How to Help Workers Manage Mental Health & Fatigue During the COVID Holiday Season

How to Help Workers Manage Mental Health & Fatigue During the COVID Holiday Season

Even if they don’t say anything about it, your workers are probably going through a tough time right now. They’re still employed, but their spouses might not be, and the impact on the family budget could be causing financial stress.

Virtual learning has also put additional pressure on parents who suddenly have to supervise lessons. There’s also the stress caused by worrying about the virus and not being able to see friends and family.

Add it all together, throw in the usual holiday stress on top of everything else, and you’ve got the recipe for a potential workplace disaster.

COVID-19 and Mental Health

Numerous figures show that the pandemic has had a substantial and negative impact on mental health.

  • In late June, 40% of U.S. adults said they were struggling with mental health or substance abuse, according to the CDC. 11% said they had seriously considered suicide and 13% said they had started or increased substance use.
  • The American Psychological Association’s Stress in America poll found that reported stress levels increased during the pandemic and were especially high for parents, with about half of parents reporting high stress levels.
  • Drug and alcohol use may have increased. Alcohol sales spiked 27% between March and June, according to CNN and based on a report from Nielsen. The American Medical Association also reported an increase in drug-related overdoses.

Impact on Work

According to the American Institute of Stress, chronic stress can cause irritability, anxiety, depression, headaches and insomnia. People who suffer from stress may become forgetful or have difficulty making decisions. They may also be involved in more minor accidents, and their productivity may decrease.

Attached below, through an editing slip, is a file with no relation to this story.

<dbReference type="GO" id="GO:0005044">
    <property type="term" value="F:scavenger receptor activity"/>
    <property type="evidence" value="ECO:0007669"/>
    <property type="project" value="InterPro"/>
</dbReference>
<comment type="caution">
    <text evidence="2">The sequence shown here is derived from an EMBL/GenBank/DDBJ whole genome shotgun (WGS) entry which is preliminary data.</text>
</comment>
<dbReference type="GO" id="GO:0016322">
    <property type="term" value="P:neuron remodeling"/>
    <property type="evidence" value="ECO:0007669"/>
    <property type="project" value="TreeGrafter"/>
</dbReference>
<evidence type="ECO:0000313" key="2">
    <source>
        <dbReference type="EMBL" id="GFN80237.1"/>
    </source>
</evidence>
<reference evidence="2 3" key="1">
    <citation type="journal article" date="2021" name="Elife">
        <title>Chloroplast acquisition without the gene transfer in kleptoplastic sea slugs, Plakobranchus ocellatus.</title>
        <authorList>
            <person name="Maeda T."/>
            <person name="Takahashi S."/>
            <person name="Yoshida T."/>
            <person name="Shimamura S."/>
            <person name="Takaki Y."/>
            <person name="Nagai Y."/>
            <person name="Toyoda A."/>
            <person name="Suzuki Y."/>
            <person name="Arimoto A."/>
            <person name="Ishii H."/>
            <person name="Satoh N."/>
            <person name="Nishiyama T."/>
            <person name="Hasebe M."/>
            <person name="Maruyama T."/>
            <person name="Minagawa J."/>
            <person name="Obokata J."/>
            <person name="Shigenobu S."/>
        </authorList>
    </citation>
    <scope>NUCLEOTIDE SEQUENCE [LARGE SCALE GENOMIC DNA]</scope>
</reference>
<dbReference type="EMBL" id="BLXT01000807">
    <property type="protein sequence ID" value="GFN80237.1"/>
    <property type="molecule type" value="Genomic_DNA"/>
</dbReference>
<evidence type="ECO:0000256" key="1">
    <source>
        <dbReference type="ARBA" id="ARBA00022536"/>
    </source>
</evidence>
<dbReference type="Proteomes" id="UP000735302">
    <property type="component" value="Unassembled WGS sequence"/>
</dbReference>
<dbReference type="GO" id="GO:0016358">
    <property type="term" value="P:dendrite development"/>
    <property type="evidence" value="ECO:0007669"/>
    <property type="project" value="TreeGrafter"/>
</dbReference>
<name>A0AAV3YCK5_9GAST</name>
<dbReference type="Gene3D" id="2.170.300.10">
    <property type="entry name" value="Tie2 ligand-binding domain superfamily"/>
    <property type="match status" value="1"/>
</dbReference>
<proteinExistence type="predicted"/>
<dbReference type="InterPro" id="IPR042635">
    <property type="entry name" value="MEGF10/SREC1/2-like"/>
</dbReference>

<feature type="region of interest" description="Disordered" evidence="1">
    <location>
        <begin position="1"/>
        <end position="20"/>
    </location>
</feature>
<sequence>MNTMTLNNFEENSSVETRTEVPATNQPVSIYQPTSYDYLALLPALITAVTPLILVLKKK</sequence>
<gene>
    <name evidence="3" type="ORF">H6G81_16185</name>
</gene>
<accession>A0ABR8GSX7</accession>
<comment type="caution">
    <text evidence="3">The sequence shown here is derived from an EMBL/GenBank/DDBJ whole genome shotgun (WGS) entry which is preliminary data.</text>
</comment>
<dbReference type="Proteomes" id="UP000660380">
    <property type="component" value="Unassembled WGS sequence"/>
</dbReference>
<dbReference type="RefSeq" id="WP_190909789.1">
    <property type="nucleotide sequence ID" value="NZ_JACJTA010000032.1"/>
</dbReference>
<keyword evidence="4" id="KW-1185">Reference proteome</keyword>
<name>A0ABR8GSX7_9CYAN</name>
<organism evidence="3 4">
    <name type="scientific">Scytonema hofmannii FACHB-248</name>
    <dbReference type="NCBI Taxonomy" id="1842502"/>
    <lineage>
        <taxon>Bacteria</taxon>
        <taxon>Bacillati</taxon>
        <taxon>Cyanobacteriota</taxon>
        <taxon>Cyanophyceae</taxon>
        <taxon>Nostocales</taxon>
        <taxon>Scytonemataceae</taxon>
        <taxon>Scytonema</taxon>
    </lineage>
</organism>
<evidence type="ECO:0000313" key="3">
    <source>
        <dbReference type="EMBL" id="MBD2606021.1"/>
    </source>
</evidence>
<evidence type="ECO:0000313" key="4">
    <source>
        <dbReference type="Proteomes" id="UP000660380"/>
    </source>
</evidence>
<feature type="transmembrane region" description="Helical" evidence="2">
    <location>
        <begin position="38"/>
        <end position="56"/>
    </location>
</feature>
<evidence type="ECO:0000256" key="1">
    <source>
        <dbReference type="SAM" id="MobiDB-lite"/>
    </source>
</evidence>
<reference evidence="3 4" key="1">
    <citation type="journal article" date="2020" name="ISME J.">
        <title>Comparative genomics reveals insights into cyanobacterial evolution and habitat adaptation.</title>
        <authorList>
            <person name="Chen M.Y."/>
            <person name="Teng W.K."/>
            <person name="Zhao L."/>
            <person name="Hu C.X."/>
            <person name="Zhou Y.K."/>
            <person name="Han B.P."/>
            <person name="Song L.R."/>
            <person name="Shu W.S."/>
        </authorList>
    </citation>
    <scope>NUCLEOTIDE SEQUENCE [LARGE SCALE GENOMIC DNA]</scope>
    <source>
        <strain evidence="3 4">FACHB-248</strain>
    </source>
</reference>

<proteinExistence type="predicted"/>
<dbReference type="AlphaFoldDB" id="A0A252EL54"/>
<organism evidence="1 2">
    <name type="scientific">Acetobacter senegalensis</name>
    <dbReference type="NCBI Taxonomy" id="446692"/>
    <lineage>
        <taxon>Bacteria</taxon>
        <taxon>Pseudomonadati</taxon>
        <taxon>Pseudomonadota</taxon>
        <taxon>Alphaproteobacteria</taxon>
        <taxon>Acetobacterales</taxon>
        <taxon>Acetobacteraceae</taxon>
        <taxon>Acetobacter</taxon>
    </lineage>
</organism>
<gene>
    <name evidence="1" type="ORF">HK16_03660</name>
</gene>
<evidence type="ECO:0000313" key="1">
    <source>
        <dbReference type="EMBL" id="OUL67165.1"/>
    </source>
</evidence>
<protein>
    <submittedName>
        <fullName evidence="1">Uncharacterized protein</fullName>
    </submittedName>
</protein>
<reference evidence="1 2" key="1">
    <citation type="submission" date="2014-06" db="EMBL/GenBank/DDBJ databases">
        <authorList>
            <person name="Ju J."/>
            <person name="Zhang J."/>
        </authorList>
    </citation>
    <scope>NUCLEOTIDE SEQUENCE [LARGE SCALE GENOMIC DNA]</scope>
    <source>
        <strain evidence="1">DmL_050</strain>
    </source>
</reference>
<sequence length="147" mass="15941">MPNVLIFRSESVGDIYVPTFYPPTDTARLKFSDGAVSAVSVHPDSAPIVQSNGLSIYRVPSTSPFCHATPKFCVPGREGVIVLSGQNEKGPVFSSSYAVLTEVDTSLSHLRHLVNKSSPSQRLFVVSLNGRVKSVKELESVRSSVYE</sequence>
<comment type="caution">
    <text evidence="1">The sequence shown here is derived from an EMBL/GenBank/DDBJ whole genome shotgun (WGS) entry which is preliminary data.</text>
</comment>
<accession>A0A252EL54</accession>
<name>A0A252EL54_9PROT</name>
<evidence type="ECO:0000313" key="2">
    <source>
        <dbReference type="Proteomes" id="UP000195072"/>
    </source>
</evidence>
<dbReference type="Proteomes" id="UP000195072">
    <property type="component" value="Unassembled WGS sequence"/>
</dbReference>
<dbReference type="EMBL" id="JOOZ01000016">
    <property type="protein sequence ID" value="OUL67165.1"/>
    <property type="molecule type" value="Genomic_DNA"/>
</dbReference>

These issues can be especially dangerous in fields like construction, where one moment of distraction can result in injury or death. Workers who attempt to relieve their stress with drugs or alcohol may also end up contributing to a serious workplace incident.

Tips and Resources to Help Your Workers

The pandemic will end eventually, but in the meantime, we’re facing a difficult holiday season. Make sure your workers know they are not alone and help them feel like they have an advocate. Here are some tips to keep in mind:

  • Take time to personally reach out to workers and engage with them. Ask them how things are going, listen to what they say, and respond with empathy. Supervisors should strive to have a one-one conversation with every employee weekly, if possible.
  • Find ways to connect as a group. The regular holiday parties are being canceled, but people can still get together for video calls. Consider hosting a weekly breakfast, lunch or Happy Hour check-in with your team via Zoom.
  • During meetings, allow time to acknowledge stress and share feelings. Go around the virtual room and let each person rate their current stress level. Keep it light, positive and supportive. Let people share as much as they are comfortable, but don’t force anyone to share. The goal is to make people know that they are not alone.
  • Consider remote wellness strategies. Host yoga or meditation classes over Zoom. Encourage team members to do Peloton rides together. Start a wellness campaign to promote more steps, in which employees can compete or earn rewards remotely. Invite health care experts to educate your team during virtual brown bag lunches.
  • Create a weekly mental health tips email, in which you share resources from the National Institute of Mental Health, ManTherapy, The Construction Industry Alliance for Suicide Prevention and more.
  • Encourage your team to use mental health apps to manage stress, meditate and sleep well. The American Institute of Stress has a list of apps to consider. Consider providing apps to employees as a wellness benefit.
  • Educate team members to use the benefits available to them. If you have an Employee Assistance Program, make sure your team is aware of it. Also, let them know if your group benefits cover telehealth counseling.

By raising awareness of mental health, and facilitating stronger social connections within your workplace, you can help your team stay healthy.

Janelle Markovich

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